Trial by Ice: GE’s Cold-Weather Testing Facility in Winnipeg Prepares to Challenge the World’s Largest Jet Engine
April 03, 2017
GE Reports Canada
The wide expanse of the Manitoba prairie makes a good home for GE’s new GE9X. After all, the biggest jet engine on the planet needs a fair bit of elbow room.
A mammoth at 3.5 metres in diameter, the GE9X engine is in its final stages of development and will make its way to GE’s Aircraft Engine Testing, Research and Development Centre (TRDC) in Winnipeg later this year, to see how it holds up to the harsh winter conditions of the Canadian prairie.
But before the tests for this massive engine can get underway, the Winnipeg facility needs to scale up and make room. That’s why GE recently invested $20-million US to replace the existing infrastructure with bigger, better equipment, including a larger wind tunnel, engine hoist system, and thrust frame.
Designed for Boeing’s upcoming 777X, GE9X’s development team leveraged advanced manufacturing techniques like 3D printing, which enabled them to create intricate internal designs that are so complex, they would have been impossible just a few years ago.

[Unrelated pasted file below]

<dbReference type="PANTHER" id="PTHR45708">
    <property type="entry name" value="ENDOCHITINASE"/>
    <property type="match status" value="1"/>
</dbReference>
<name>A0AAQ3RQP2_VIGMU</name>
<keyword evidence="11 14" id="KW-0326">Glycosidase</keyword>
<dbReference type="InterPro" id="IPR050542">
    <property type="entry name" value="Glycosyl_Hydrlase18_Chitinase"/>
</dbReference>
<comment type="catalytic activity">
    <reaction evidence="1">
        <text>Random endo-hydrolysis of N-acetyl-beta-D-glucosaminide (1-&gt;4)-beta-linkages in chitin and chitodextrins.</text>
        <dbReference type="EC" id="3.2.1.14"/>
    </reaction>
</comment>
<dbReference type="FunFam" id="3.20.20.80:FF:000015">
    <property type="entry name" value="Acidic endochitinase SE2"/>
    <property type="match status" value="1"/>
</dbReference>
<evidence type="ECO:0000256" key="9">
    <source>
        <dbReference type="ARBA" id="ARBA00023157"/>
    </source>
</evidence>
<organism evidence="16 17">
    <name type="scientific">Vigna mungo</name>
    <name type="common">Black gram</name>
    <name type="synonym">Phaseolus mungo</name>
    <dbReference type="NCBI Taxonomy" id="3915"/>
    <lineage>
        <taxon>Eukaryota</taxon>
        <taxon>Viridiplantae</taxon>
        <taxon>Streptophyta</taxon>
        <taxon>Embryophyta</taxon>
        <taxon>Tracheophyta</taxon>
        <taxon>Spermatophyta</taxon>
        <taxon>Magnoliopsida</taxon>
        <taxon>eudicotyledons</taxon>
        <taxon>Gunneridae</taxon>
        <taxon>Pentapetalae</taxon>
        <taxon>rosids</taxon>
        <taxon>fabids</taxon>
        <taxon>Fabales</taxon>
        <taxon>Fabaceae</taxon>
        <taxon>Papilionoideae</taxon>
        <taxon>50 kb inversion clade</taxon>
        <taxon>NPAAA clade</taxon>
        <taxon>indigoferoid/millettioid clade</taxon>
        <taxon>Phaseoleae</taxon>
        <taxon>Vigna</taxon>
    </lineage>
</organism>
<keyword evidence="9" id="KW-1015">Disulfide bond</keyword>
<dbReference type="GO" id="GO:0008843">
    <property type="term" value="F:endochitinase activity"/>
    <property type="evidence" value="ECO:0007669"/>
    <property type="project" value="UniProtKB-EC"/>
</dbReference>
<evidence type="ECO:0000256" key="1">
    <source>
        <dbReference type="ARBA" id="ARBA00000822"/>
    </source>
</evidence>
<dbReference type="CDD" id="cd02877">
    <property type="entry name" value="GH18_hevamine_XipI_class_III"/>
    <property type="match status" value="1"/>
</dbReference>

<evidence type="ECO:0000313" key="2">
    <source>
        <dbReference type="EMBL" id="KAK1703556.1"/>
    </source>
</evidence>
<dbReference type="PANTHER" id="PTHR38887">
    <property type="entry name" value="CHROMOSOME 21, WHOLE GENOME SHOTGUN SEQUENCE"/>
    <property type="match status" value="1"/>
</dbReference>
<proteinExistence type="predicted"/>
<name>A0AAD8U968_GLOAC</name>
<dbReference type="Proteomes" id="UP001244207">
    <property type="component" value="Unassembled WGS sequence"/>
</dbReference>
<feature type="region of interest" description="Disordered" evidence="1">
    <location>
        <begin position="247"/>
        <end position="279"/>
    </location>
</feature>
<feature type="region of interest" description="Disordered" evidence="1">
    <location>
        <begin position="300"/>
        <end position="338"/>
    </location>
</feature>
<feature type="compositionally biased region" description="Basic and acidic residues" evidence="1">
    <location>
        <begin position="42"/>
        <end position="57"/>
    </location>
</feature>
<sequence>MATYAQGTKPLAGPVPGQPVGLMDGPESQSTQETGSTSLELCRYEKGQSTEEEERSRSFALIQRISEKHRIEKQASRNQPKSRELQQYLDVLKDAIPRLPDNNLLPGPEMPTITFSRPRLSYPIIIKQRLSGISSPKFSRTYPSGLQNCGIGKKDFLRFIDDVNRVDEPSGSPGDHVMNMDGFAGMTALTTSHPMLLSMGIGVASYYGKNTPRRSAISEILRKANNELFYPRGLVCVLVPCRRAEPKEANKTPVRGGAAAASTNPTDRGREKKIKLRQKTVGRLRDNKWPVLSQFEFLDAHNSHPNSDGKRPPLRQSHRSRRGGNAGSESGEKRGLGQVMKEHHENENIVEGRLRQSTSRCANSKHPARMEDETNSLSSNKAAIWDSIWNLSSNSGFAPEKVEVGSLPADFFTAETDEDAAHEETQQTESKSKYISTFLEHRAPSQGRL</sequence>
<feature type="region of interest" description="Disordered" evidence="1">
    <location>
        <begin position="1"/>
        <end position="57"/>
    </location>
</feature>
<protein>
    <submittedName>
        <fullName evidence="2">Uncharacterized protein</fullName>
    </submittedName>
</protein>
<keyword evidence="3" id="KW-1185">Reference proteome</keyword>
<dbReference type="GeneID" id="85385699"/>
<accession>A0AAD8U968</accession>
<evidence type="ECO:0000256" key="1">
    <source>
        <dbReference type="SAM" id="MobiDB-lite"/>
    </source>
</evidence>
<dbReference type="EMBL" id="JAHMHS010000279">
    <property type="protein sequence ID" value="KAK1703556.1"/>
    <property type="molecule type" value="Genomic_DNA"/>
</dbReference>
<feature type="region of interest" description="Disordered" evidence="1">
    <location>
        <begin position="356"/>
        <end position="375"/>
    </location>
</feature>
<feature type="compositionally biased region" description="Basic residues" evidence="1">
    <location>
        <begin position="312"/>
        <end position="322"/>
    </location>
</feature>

The new engine also features space-age materials like ceramic matrix composites (CMCs) that are ultra-strong, lightweight, and heat resistant. The end is result is an engine that’s bigger, lighter, and more fuel efficient with fewer emissions.
Testing at GE’s premier testing facility in Peebles, Ohio have already established that the GE9X can generate more than 100,000 pounds of thrust while consuming less fuel, making it the new benchmark for efficiency.
The testing in Winnipeg this coming winter represents another necessary milestone for the new engine. While the Winnipeg facility is able to test engines for hail, dust, and bird ingestion, its real specialty is ice certification testing. This testing is essential for understanding how engines withstand ice build-up.
“The ice certification program is what every engine under development has to go through before it can go on the wing of an aircraft,” says Donna McLeod, GE staff engineer at GE Aviation’s Winnipeg Test, Research and Development Centre. Since it opened almost six years ago, the test site has established itself as one of the leading cold-weather test centres for jet engines in the world.